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For example, Snigdhendhu Bhattacharya in his book Mission Bengal: A Saffron Experiment reveals the extent of the Sangh Parivar’s grassroot organisations used in polarisation in comparison to the TMC, which is formidable as the ruling TMC doesn’t really have a grassroots cadre base. Their reliance on a few powerful local elites and of late non-formal crony capitalists and existing club-like organisations are no match to the mighty Sangh Parivar which has adopted a variety of means, ranging from temple politics to schools. Hence, the TMC is trapped with a triple underlying obligations: first, they are exhausted with their direct benefit giving schemes which now caters about 50 per cent of the state’s population and has its serious consequences on the state budget; second, they have to find out an avenue to deal with the corruption charges against them along with possibilities for job creations; and finally, they should somehow address the competitive communalism which is on a rise for the past few years.

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With the kind of cash transfer schemes and a parallel development of a cadre base circulating around the cronyism of non-formal capital, in which a section mafia entrepreneurial capitalists have developed, the TMC perhaps has reached to its peak in terms of political control. Unless the party reinvents again, it would be difficult for the TMC to sustain itself in the near future. For a while, the party might feel safe with the extent of support they had in the 2021 assembly elections and the kind of service delivery they have attained so far, the question however remains: for how long? It would be interesting to see how the party, if at all, reinvents itself to continue in the near future.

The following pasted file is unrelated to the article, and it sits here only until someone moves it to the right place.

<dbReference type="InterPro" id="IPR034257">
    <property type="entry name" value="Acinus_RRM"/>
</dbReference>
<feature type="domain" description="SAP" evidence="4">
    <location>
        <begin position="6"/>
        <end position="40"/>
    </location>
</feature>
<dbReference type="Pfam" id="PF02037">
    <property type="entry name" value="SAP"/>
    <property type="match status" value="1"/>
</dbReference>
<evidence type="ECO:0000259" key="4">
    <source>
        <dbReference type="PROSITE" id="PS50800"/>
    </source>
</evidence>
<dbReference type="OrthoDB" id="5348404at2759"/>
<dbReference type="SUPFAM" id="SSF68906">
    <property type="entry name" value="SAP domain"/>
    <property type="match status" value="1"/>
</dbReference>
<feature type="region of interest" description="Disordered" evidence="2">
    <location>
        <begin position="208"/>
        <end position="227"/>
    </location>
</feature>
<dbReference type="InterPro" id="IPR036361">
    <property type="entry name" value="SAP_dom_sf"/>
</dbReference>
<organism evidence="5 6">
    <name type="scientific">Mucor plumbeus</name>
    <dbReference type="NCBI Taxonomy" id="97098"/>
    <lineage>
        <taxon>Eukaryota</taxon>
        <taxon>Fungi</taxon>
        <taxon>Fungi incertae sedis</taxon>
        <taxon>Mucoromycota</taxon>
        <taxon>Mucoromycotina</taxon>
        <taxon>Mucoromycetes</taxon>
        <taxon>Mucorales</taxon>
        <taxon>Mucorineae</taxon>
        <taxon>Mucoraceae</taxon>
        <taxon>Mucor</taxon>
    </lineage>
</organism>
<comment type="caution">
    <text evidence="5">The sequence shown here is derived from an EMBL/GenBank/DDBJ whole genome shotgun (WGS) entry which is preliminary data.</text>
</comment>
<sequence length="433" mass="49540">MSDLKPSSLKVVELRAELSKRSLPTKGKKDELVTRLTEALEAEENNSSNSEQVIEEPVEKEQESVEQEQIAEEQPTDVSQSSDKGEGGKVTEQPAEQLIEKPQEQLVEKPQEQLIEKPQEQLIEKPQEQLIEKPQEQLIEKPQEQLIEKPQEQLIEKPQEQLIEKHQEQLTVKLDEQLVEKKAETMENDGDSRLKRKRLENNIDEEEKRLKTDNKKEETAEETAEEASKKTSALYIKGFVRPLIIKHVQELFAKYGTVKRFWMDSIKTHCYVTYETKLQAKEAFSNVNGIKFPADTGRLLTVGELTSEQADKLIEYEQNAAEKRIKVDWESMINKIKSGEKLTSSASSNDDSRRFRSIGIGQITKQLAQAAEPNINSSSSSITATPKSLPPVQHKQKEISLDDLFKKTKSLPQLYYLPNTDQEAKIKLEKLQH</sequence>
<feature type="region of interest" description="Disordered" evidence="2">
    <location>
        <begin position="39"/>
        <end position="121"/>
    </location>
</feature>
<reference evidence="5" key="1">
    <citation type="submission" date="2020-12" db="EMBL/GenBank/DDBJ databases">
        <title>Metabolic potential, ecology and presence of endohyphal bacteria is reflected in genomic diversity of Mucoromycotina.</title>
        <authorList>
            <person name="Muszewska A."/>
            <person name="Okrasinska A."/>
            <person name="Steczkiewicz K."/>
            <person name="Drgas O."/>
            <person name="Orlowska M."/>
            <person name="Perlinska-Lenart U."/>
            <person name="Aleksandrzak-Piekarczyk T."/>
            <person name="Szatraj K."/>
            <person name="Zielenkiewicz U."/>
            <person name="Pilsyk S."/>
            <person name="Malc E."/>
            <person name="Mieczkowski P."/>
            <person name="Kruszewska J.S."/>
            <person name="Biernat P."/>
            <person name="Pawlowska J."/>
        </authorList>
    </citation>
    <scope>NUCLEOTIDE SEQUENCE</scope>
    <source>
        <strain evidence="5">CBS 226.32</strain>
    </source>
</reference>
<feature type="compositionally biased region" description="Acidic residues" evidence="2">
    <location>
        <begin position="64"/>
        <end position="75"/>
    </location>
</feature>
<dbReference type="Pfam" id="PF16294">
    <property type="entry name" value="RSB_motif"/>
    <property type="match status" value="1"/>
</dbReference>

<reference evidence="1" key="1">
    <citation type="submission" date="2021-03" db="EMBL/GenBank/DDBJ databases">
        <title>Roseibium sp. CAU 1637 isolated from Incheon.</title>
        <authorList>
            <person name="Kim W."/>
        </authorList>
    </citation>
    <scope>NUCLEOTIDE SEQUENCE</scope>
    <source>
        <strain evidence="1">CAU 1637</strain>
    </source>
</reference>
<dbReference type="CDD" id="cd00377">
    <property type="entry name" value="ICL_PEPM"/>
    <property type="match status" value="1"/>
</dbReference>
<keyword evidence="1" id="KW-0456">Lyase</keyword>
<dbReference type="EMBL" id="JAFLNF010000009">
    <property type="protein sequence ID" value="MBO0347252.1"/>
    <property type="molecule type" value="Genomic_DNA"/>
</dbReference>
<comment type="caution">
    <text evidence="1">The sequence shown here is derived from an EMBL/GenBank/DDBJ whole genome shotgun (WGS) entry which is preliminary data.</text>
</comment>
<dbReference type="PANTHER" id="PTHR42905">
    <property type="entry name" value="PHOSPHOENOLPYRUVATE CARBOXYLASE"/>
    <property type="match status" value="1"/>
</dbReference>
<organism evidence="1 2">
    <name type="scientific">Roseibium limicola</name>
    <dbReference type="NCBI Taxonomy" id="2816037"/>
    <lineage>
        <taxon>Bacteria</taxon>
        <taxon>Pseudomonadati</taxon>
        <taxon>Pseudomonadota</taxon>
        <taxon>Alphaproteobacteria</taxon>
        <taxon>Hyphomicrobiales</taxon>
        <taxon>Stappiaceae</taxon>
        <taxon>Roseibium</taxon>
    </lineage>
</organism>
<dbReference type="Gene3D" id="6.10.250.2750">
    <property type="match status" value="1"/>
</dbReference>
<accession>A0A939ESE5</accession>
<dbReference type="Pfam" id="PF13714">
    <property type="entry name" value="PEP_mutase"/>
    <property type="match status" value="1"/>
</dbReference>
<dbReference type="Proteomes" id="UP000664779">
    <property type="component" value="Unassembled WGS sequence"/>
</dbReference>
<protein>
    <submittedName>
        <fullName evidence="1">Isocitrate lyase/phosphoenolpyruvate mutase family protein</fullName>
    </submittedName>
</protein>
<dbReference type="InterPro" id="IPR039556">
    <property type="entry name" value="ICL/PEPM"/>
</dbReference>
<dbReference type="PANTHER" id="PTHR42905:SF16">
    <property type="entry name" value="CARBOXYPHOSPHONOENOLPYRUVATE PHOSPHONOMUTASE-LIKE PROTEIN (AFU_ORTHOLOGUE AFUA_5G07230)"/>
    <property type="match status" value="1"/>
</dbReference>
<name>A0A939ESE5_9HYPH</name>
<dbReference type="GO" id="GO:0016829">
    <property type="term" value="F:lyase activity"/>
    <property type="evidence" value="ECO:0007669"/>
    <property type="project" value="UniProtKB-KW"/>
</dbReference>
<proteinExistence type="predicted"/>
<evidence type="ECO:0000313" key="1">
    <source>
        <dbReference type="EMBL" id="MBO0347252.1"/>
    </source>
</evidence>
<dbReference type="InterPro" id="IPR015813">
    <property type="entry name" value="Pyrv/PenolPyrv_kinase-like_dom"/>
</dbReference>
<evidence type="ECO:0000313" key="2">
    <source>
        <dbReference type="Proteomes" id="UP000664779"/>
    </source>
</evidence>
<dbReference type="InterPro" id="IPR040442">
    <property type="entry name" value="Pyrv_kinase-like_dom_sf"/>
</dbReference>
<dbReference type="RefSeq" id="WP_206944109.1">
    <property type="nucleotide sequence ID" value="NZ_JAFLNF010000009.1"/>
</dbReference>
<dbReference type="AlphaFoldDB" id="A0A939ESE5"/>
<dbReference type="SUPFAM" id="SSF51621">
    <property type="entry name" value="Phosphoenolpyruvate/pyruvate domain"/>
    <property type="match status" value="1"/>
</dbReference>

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(The author teaches anthropology at the Dr A P J Abdul Kalam Government College, Kolkata)

(Views expressed are personal)